I was able to find a few elements that are able to make this connection possible. I'm guessing the designer used some type of bar-sized element which is made from a different material that is able to compress slightly more than regular ABS. For example, the softer plastic used on some minifig weapons seems to work nicely: Another option could be flexible ...


3

LEGO Customer Service will be probably be happy to help you out. They've been happy to replace missing or broken parts for me in the past. They have an online service for requesting replacement parts here: https://service.lego.com/replacementparts I don't think sticker sheets are listed in the inventories on that page though, so you'll have to add it ...


3

Two ideas I can think of, which are not using "tiles" as such, but similarly flat surfaces: Technic beams - holes attached to studs of the lower part of the building, and in some holes (which have to be above tiles), pegs/axles for the upper part to fit into. 1x1 "cheese" slopes - and inverted on the upper part (or use regular inverted 33° slopes), which ...


3

It's usually 1:40, based on the minifig size. However, keep in mind that a minifig doesn't have the same proportions as a full-size human being, so scaling from real-world to minifig-world is not an exact science. Just have a look at LEGO cars, you'll see that they don't really match real cars.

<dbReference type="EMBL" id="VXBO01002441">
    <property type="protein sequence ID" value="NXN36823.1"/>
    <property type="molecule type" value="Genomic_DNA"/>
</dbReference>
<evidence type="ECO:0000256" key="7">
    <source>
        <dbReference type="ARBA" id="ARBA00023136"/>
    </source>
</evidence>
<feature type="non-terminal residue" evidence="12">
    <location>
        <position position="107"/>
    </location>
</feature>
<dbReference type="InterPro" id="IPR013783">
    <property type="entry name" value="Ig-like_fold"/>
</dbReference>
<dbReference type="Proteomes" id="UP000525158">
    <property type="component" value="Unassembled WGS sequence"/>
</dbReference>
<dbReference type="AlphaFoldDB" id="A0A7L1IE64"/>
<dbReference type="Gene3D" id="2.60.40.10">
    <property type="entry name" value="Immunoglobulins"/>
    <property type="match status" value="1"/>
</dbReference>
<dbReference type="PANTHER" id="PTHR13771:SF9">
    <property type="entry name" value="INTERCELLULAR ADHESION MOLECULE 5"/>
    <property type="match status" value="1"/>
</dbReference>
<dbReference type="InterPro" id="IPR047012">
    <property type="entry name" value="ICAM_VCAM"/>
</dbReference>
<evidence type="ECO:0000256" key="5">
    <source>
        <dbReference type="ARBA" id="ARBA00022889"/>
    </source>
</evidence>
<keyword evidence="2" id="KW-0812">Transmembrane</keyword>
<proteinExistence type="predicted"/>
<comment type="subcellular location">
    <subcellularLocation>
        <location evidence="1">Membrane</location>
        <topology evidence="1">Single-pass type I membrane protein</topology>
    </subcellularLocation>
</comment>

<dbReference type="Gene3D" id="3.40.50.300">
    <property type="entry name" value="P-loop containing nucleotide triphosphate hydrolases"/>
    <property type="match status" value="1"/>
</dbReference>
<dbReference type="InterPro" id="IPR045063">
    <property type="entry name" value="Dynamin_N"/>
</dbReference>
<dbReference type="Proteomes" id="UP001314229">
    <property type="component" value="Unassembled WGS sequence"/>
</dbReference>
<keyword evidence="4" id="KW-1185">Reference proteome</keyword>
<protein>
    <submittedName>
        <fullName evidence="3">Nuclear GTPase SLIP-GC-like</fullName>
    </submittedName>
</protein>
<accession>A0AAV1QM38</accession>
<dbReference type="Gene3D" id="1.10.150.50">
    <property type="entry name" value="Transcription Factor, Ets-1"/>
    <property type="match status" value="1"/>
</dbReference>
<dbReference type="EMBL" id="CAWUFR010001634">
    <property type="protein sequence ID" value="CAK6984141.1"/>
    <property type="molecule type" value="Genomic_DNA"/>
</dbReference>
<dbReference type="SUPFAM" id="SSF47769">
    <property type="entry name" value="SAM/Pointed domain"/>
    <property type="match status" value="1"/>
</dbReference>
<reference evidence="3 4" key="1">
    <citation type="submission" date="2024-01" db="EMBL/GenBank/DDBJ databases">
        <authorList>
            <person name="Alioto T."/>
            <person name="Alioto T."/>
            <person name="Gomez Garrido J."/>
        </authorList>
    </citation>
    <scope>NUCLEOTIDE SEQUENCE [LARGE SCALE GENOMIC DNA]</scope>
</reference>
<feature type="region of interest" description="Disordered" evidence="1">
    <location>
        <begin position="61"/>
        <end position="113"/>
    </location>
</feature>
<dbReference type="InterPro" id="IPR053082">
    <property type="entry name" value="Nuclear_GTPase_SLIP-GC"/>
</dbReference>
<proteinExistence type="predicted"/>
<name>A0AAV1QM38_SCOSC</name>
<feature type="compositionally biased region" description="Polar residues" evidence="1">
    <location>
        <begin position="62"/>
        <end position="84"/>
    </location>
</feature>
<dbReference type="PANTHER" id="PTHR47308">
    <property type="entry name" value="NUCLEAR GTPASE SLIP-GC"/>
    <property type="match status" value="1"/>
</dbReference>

2

I put 2 train motors in the red cargo train and it worked well though I didn't add cars to the back . . . my goal was to get it to go up an incline so it could go from the "industrial area" around the tree to, well, a table, where I setup the city. I tried adding the passenger train motor car to the back but that didn't work . . . the weight of the motor ...


2

I think what is interesting is that buildings are usually scaled to things other than minifigures. For instance, a aircraft carrier would be built to airplane's scale, not the actual minifigures. Most buildings are scaled to the size of the LEGO doors & windows.


2

Minifigures are not to scale. Lego has a greater emphasis on play then realism, so every thing is scaled to suit the minifigures.


2

The Unique Brick LEGO Creations provides pdf instruction files, for a fee; but they don't seem to carry sci-fi creations.


1

Yeah you pretty much have the two choices you outlined... hinges or make it so big that the squareness of the bricks melts into nothingness at that resolution. OR... build your structure over tiles and use single studs, like at the ends of the ends of the hypotenuse of a 3-4-5 triangle... but that will be seriously flimsy the higher you build the walls, ...


1

If its a "my own creation" then if one is still building it or it is still unfinished then one simply refers to it as "work in progress" or a WIP and thats how fans post photos on fansites let others know hows its is going... although i have never seen it used with offical lego sets...there are other loose terms floating about i think they where listed on ...


1

Digging around a bit, I found the reference I mentioned: Jason Stienhurst's LEGO Big Boy Mechanicals on Flicker You can see there he's using 4 M motors from the Power Functions range in pairs. In the comments for this picture he describes the set up as: Both motors have a 12 tooth beveled gear. The front motor and rear motor of each driver set face in ...